boundary problem (15.5.00)

Romek Kaminski

In Mathematica


gives the answer


I don’t know how to write this boundary problem in maple.

Jan Zijlstra (16.5.00)

I think the following command will accomplish what you are looking for:


Brian Kelly (16.5.00)

Try the following syntax:


Note the use of () versus [] and the use of (D@@k)(y)(x) to represent the k th derivatitive of \(y\) evaluated at \(x\)

Stanley J Houghton (22.5.00)

Just an observation but I am not sure if it helps.

Your earlier example had four arbitrary constants in the general solution and four initial conditions as a basis for their resolution.

The general solution to the two differential equations above has 8 arbitrary constants. Your initial conditions only provide 6 simultaneous equations.

Are two initial conditions missing?

Romek Kaminski (22.5.00)

I think the name boundary is better because it is a space unknow \(x\), not time t. In another way \(x=l\) is on another end of \(x\) axe, then \(x=0\) then name initial is not good.

I think the initial condition problems are more easy to solve then more complicated boundary problems. I think the problem is proper naturaly and has a solution in mathematica 3.0 In earlier version of mathematica we have only solutions for initial problems.

Sorry for my unwise answers but I am only a civil engineer and never studied mathematics.

The answers from mathematica are


Stanley J Houghton (22.5.00)

I will refer this to MUG to seek advice on the number of initial conditions required to provide a solution without arbitrary constants. Your general solution still has eight arbitrary constants and yet there are only 6 initial conditions.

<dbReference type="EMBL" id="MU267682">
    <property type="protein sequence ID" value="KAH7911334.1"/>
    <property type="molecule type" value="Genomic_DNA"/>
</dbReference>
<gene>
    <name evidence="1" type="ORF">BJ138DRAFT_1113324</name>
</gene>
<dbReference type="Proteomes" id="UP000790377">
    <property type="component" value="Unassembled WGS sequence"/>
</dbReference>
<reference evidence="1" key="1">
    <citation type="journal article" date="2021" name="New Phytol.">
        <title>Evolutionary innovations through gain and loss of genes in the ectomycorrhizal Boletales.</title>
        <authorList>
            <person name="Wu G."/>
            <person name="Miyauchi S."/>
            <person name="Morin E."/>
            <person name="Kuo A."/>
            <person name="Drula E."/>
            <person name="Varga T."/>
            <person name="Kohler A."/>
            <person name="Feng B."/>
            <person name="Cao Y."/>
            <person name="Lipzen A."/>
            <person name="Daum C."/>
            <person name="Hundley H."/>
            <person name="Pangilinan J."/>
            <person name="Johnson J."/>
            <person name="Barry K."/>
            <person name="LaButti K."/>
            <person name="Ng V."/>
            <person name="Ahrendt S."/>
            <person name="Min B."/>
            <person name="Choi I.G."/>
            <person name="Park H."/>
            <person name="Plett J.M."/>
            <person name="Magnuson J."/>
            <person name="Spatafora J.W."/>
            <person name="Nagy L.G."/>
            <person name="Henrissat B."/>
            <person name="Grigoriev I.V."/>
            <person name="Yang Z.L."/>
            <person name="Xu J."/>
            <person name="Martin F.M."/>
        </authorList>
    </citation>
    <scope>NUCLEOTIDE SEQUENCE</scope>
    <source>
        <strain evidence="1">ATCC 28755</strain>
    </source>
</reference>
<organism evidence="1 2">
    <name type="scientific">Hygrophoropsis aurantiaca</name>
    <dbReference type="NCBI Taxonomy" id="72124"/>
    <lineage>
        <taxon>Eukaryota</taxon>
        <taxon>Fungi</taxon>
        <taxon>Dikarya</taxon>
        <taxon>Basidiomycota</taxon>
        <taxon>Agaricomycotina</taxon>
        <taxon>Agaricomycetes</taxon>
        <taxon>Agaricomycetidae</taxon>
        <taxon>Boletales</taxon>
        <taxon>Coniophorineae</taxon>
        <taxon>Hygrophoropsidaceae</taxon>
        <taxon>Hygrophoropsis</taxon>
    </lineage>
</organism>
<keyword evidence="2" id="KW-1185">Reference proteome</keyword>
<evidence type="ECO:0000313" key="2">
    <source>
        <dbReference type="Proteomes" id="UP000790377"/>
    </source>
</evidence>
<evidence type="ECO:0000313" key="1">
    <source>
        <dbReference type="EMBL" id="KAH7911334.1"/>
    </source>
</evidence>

I would be interested to see the input to Mathematica for comparison.

Romek Kaminski (22.5.00)

For mathematica:


Stanley J Houghton (22.5.00)

Your translation from Mathematica omitted two initial conditions .. \(Y1(0)=0\) and \(Y2(l)=0\).

Unfortunately, when I added them, function dsolve failed to produce an answer, ie from


I think it may be a fault in the way Maple tackles the problem but others may be able to advise on a work-round..

If I produce the general result and solve for the constants using the initial conditions, however, we do end up with the same solution as Mathematica. Thus


now set up the functions y1 and y2, used to form the equations from the initial conditions


now form the initial condition based equations


now solve these for the constants


now reform the functions y1 and y2


The resulting functions are exactly the same as you had from Mathematica.

Edgardo S. Cheb-Terrab (30.5.00)

The reason for why Maple failed is because some of the initial conditions (ICS) - those you numbered 6, 7 and 8 - are more like constraints than ICs, in that you are not saying what the value of the {y1,y2} or their derivatives are. The logical interpretation of giving an IC like


then would be


plus ”adjust \(k\) to what would be necessary” in order to solve the problem. It is good that these emails are here so that next Maple can implement this.

This functionality is also available in Maple for releases 4, 5 and 6, if you install ODEtools (http://lie.uwaterloo.ca/odetools.htm); the ODE problem posted will then be solved as follows:

In Maple 4 use ’odsolve’ instead of ’dsolve’